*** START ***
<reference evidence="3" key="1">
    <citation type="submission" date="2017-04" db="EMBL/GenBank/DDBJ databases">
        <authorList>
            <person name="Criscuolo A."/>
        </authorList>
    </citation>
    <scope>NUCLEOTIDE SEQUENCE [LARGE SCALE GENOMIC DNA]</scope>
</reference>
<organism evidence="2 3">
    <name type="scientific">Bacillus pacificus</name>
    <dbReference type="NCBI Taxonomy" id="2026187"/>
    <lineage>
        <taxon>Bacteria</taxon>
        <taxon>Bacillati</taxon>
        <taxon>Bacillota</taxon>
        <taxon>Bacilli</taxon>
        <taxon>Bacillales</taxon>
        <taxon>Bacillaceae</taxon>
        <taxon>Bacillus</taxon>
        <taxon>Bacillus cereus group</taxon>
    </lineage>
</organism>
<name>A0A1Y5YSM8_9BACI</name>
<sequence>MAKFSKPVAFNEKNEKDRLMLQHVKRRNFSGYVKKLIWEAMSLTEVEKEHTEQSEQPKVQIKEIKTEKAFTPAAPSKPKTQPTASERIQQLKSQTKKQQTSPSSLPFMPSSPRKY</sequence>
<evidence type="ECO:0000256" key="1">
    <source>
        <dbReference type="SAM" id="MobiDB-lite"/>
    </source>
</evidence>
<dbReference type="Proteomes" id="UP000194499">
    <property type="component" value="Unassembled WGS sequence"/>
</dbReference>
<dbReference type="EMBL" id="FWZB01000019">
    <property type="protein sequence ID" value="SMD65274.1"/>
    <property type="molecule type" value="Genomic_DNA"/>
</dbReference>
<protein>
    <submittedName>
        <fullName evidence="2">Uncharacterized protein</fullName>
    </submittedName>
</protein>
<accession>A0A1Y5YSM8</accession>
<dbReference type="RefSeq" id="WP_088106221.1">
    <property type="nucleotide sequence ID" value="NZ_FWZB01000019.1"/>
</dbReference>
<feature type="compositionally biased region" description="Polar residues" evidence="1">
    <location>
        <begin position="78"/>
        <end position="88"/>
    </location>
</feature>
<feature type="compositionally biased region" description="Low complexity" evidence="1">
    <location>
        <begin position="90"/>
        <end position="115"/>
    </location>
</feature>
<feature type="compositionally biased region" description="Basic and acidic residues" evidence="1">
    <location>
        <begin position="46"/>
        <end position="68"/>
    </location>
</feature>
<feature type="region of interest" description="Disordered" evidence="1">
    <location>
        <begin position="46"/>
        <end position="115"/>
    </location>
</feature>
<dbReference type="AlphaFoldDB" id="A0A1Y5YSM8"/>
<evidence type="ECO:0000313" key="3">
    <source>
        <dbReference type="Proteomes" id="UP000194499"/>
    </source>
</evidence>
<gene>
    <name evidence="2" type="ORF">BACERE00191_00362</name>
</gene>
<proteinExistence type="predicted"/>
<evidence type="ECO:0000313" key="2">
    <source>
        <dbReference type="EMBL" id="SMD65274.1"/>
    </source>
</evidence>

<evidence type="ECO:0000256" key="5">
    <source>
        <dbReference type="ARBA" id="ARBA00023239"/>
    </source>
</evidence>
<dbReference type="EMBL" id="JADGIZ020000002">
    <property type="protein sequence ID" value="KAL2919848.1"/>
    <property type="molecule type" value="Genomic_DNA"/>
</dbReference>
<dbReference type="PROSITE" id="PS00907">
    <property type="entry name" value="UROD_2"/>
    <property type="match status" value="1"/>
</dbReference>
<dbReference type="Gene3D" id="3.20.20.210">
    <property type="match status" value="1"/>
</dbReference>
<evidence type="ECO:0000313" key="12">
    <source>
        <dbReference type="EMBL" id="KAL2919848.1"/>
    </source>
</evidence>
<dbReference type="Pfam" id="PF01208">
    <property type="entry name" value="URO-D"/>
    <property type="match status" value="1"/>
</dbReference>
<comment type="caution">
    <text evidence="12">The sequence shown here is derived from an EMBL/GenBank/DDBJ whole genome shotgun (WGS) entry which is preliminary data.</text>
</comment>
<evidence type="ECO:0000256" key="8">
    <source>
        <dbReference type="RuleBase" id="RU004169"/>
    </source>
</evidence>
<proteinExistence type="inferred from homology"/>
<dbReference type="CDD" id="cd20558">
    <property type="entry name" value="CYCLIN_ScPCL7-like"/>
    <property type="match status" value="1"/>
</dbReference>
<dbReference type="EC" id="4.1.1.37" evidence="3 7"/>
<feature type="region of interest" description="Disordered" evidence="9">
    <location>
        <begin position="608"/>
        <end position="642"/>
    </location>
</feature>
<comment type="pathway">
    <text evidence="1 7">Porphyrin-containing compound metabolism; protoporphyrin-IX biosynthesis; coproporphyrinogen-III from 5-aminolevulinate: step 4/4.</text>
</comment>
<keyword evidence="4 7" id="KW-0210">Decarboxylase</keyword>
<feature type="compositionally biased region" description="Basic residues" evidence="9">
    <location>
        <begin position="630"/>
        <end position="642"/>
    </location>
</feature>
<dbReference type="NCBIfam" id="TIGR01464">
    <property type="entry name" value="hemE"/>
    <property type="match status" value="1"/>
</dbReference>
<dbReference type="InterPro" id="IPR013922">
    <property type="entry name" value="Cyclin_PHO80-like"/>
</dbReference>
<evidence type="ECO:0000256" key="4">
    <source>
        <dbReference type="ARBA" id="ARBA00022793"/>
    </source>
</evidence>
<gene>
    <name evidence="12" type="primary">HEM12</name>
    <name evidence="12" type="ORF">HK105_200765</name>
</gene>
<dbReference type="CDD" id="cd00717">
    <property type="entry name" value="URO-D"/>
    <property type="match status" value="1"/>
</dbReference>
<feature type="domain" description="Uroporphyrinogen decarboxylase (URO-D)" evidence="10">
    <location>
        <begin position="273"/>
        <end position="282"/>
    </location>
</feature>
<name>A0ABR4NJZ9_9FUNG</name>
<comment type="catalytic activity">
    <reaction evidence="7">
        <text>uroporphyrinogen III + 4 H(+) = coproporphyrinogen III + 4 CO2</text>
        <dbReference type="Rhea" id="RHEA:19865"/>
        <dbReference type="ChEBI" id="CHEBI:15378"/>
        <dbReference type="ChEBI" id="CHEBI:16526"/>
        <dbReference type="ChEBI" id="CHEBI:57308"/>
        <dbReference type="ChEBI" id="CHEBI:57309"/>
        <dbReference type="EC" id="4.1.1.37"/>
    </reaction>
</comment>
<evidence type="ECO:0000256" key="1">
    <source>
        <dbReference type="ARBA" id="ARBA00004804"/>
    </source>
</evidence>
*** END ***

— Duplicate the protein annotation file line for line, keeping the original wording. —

<reference evidence="3" key="1">
    <citation type="submission" date="2017-04" db="EMBL/GenBank/DDBJ databases">
        <authorList>
            <person name="Criscuolo A."/>
        </authorList>
    </citation>
    <scope>NUCLEOTIDE SEQUENCE [LARGE SCALE GENOMIC DNA]</scope>
</reference>
<organism evidence="2 3">
    <name type="scientific">Bacillus pacificus</name>
    <dbReference type="NCBI Taxonomy" id="2026187"/>
    <lineage>
        <taxon>Bacteria</taxon>
        <taxon>Bacillati</taxon>
        <taxon>Bacillota</taxon>
        <taxon>Bacilli</taxon>
        <taxon>Bacillales</taxon>
        <taxon>Bacillaceae</taxon>
        <taxon>Bacillus</taxon>
        <taxon>Bacillus cereus group</taxon>
    </lineage>
</organism>
<name>A0A1Y5YSM8_9BACI</name>
<sequence>MAKFSKPVAFNEKNEKDRLMLQHVKRRNFSGYVKKLIWEAMSLTEVEKEHTEQSEQPKVQIKEIKTEKAFTPAAPSKPKTQPTASERIQQLKSQTKKQQTSPSSLPFMPSSPRKY</sequence>
<evidence type="ECO:0000256" key="1">
    <source>
        <dbReference type="SAM" id="MobiDB-lite"/>
    </source>
</evidence>
<dbReference type="Proteomes" id="UP000194499">
    <property type="component" value="Unassembled WGS sequence"/>
</dbReference>
<dbReference type="EMBL" id="FWZB01000019">
    <property type="protein sequence ID" value="SMD65274.1"/>
    <property type="molecule type" value="Genomic_DNA"/>
</dbReference>
<protein>
    <submittedName>
        <fullName evidence="2">Uncharacterized protein</fullName>
    </submittedName>
</protein>
<accession>A0A1Y5YSM8</accession>
<dbReference type="RefSeq" id="WP_088106221.1">
    <property type="nucleotide sequence ID" value="NZ_FWZB01000019.1"/>
</dbReference>
<feature type="compositionally biased region" description="Polar residues" evidence="1">
    <location>
        <begin position="78"/>
        <end position="88"/>
    </location>
</feature>
<feature type="compositionally biased region" description="Low complexity" evidence="1">
    <location>
        <begin position="90"/>
        <end position="115"/>
    </location>
</feature>
<feature type="compositionally biased region" description="Basic and acidic residues" evidence="1">
    <location>
        <begin position="46"/>
        <end position="68"/>
    </location>
</feature>
<feature type="region of interest" description="Disordered" evidence="1">
    <location>
        <begin position="46"/>
        <end position="115"/>
    </location>
</feature>
<dbReference type="AlphaFoldDB" id="A0A1Y5YSM8"/>
<evidence type="ECO:0000313" key="3">
    <source>
        <dbReference type="Proteomes" id="UP000194499"/>
    </source>
</evidence>
<gene>
    <name evidence="2" type="ORF">BACERE00191_00362</name>
</gene>
<proteinExistence type="predicted"/>
<evidence type="ECO:0000313" key="2">
    <source>
        <dbReference type="EMBL" id="SMD65274.1"/>
    </source>
</evidence>

<evidence type="ECO:0000256" key="5">
    <source>
        <dbReference type="ARBA" id="ARBA00023239"/>
    </source>
</evidence>
<dbReference type="EMBL" id="JADGIZ020000002">
    <property type="protein sequence ID" value="KAL2919848.1"/>
    <property type="molecule type" value="Genomic_DNA"/>
</dbReference>
<dbReference type="PROSITE" id="PS00907">
    <property type="entry name" value="UROD_2"/>
    <property type="match status" value="1"/>
</dbReference>
<dbReference type="Gene3D" id="3.20.20.210">
    <property type="match status" value="1"/>
</dbReference>
<evidence type="ECO:0000313" key="12">
    <source>
        <dbReference type="EMBL" id="KAL2919848.1"/>
    </source>
</evidence>
<dbReference type="Pfam" id="PF01208">
    <property type="entry name" value="URO-D"/>
    <property type="match status" value="1"/>
</dbReference>
<comment type="caution">
    <text evidence="12">The sequence shown here is derived from an EMBL/GenBank/DDBJ whole genome shotgun (WGS) entry which is preliminary data.</text>
</comment>
<evidence type="ECO:0000256" key="8">
    <source>
        <dbReference type="RuleBase" id="RU004169"/>
    </source>
</evidence>
<proteinExistence type="inferred from homology"/>
<dbReference type="CDD" id="cd20558">
    <property type="entry name" value="CYCLIN_ScPCL7-like"/>
    <property type="match status" value="1"/>
</dbReference>
<dbReference type="EC" id="4.1.1.37" evidence="3 7"/>
<feature type="region of interest" description="Disordered" evidence="9">
    <location>
        <begin position="608"/>
        <end position="642"/>
    </location>
</feature>
<comment type="pathway">
    <text evidence="1 7">Porphyrin-containing compound metabolism; protoporphyrin-IX biosynthesis; coproporphyrinogen-III from 5-aminolevulinate: step 4/4.</text>
</comment>
<keyword evidence="4 7" id="KW-0210">Decarboxylase</keyword>
<feature type="compositionally biased region" description="Basic residues" evidence="9">
    <location>
        <begin position="630"/>
        <end position="642"/>
    </location>
</feature>
<dbReference type="NCBIfam" id="TIGR01464">
    <property type="entry name" value="hemE"/>
    <property type="match status" value="1"/>
</dbReference>
<dbReference type="InterPro" id="IPR013922">
    <property type="entry name" value="Cyclin_PHO80-like"/>
</dbReference>
<evidence type="ECO:0000256" key="4">
    <source>
        <dbReference type="ARBA" id="ARBA00022793"/>
    </source>
</evidence>
<gene>
    <name evidence="12" type="primary">HEM12</name>
    <name evidence="12" type="ORF">HK105_200765</name>
</gene>
<dbReference type="CDD" id="cd00717">
    <property type="entry name" value="URO-D"/>
    <property type="match status" value="1"/>
</dbReference>
<feature type="domain" description="Uroporphyrinogen decarboxylase (URO-D)" evidence="10">
    <location>
        <begin position="273"/>
        <end position="282"/>
    </location>
</feature>
<name>A0ABR4NJZ9_9FUNG</name>
<comment type="catalytic activity">
    <reaction evidence="7">
        <text>uroporphyrinogen III + 4 H(+) = coproporphyrinogen III + 4 CO2</text>
        <dbReference type="Rhea" id="RHEA:19865"/>
        <dbReference type="ChEBI" id="CHEBI:15378"/>
        <dbReference type="ChEBI" id="CHEBI:16526"/>
        <dbReference type="ChEBI" id="CHEBI:57308"/>
        <dbReference type="ChEBI" id="CHEBI:57309"/>
        <dbReference type="EC" id="4.1.1.37"/>
    </reaction>
</comment>
<evidence type="ECO:0000256" key="1">
    <source>
        <dbReference type="ARBA" id="ARBA00004804"/>
    </source>
</evidence>